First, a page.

Outsourcing your accounting to a suitable professional can also help you get a better grip on your expenses, and accounts receivable which is one area where many small businesses have problems. The preparation and issue of invoices can be a time-consuming problem, but is hugely important if the business is to generate the cash it needs to survive. But that is only half the battle. It is a sad fact that many businesses struggle, or fail altogether, because clients are either late paying their invoices or simply do not pay at all. If you are a large enough business, you can probably absorb a few days’ late payment or the occasional bad debt. Not so for a small business where every cent may be vital, and where late payments could mean that payroll and supplier obligations cannot be met. An experienced accountant can not only help with the issue of invoices but will use credit control procedures and other ways of ensuring that those invoices are paid, and on time.
In addition to the need to keep accurate and up to date records for monitoring the state of your business and meeting statutory reporting requirements, you may also want, at some stage, to try and grow your business by applying for a bank loan or overdraft, or by seeking investment from a venture capitalist or business angel. In such circumstances, you will need, without fail, to create a business plan – nobody is going to advance you any money without one.
A successful business plan needs to be a professionally produced document, which contains enough business and financial information to convince a potential lender or investor that you are a safe enough bet to lend money to, and that your business is viable. It would be very hard for you to produce such a document without the help of an accountant, especially when it should be borne in mind that banks and investors are far more demanding than they used to be, and more risk averse when it comes to lending money. There may also be a due diligence process whilst the loan or investment is being considered, during which the bank’s or investor’s accountants or loan officers may ask a series of technical questions about the business and its finances, or need additional information before they will proceed with the application. Not only can an accountant handle such matters for you but also help give comfort to the bank or investor that their financial investment will be in good hands if the funding is provided.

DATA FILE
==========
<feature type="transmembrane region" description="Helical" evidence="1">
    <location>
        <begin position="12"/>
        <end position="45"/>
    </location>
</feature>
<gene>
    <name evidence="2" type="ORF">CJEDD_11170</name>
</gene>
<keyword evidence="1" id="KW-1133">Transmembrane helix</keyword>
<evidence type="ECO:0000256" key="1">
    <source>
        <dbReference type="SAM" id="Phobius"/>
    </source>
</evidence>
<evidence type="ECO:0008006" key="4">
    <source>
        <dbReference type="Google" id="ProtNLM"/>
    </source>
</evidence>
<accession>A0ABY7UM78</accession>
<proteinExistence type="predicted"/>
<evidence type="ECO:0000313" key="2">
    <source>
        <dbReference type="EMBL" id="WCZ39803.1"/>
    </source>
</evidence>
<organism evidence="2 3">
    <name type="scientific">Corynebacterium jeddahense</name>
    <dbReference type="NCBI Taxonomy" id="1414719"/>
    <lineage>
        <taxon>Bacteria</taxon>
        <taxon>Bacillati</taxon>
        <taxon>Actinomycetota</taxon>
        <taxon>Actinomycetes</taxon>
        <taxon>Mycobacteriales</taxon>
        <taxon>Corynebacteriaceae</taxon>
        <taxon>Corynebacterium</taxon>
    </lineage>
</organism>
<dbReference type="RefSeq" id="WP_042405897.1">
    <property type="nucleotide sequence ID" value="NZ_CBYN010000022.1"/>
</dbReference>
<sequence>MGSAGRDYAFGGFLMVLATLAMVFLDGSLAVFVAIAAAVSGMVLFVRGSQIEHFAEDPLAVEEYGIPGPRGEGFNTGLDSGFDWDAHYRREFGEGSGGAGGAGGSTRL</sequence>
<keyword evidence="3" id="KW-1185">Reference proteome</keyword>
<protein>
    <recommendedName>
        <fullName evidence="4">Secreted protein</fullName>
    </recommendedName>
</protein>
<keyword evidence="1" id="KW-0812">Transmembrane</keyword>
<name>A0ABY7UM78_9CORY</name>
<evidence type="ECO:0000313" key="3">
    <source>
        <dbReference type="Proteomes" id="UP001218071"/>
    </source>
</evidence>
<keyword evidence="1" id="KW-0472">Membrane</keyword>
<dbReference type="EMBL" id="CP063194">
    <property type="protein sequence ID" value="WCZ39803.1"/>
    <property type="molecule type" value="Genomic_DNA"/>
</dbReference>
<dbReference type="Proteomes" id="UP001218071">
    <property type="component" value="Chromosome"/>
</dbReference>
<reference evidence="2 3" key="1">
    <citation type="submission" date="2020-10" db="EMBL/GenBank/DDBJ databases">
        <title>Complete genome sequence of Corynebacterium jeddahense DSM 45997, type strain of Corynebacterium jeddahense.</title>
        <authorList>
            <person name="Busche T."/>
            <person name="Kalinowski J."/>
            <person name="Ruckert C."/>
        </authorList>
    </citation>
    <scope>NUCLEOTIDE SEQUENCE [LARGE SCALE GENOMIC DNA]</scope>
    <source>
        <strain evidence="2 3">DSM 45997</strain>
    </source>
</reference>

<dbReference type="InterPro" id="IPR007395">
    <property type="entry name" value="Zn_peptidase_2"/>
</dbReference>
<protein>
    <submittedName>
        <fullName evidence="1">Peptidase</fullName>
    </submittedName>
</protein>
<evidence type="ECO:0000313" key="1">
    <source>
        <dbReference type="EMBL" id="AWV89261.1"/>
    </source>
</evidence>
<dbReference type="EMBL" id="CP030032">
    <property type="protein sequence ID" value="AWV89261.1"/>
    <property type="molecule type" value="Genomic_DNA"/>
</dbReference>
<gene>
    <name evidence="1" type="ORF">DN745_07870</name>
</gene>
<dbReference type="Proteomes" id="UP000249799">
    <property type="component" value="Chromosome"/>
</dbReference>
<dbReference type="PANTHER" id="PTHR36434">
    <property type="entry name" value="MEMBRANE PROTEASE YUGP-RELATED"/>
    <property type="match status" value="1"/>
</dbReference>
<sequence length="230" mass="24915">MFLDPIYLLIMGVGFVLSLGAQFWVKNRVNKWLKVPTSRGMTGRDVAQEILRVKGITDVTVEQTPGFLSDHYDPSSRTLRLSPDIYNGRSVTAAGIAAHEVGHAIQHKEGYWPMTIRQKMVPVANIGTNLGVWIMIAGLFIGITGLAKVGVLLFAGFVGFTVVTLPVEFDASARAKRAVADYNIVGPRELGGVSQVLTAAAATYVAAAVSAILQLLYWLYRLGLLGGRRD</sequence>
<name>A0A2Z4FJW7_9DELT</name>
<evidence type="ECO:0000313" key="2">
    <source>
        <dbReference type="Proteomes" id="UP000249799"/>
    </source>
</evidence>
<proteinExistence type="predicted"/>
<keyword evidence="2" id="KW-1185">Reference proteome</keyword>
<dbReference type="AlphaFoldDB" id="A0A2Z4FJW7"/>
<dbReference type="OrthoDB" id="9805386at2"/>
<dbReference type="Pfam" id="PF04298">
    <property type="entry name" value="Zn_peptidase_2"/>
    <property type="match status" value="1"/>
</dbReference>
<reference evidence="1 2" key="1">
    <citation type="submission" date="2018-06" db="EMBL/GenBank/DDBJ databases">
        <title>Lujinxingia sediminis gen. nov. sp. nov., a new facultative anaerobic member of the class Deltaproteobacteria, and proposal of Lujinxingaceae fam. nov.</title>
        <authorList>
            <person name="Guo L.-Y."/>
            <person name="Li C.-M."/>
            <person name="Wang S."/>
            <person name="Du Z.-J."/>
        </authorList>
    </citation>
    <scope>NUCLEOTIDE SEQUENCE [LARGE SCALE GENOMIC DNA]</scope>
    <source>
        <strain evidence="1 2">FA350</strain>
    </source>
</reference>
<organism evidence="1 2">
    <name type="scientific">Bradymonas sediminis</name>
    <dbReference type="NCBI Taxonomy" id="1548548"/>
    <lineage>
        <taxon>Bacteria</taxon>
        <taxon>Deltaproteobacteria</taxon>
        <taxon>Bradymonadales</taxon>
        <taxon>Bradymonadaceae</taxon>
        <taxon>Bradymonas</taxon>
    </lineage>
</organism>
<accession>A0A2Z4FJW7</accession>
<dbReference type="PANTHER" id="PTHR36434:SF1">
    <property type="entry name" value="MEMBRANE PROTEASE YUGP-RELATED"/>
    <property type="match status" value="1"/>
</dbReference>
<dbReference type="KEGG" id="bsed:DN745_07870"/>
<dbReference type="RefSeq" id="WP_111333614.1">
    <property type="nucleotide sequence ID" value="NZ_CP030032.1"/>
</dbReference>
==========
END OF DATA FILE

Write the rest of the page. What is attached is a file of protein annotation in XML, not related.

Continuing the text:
Delegating the accounting and bookkeeping to an accountant does not mean you have to hire a full-time employee, with all the financial and legal obligations that imposes. Hiring a consultant for a few hours support a week or month can be a much cheaper alternative, giving you immediate access to their knowledge and skills, whilst retaining the flexibility of only paying for the time they spend and work they do for you.
Accounting, bookkeeping and the statutory and financial reporting that goes along with it can undoubtedly be a strain for many small business owners. Yet maintaining accurate records is an important component of any successful business, enabling owners/managers to make the right decisions based on the right information.
Hiring an accountant, even for a few hours’ support a week or month allows small business owners to delegate a time-consuming and complex part of the business to an expert who can maintain the accounting records accurately, handle the internal and external reporting, and assist with key tasks such as invoicing clients, collecting receivables and Business Plan preparation. Whilst there is an argument to be made for small business owners learning accounting and bookkeeping for themselves, for many it is better they delegate this, leaving them free to concentrate on what they are good at – running the business.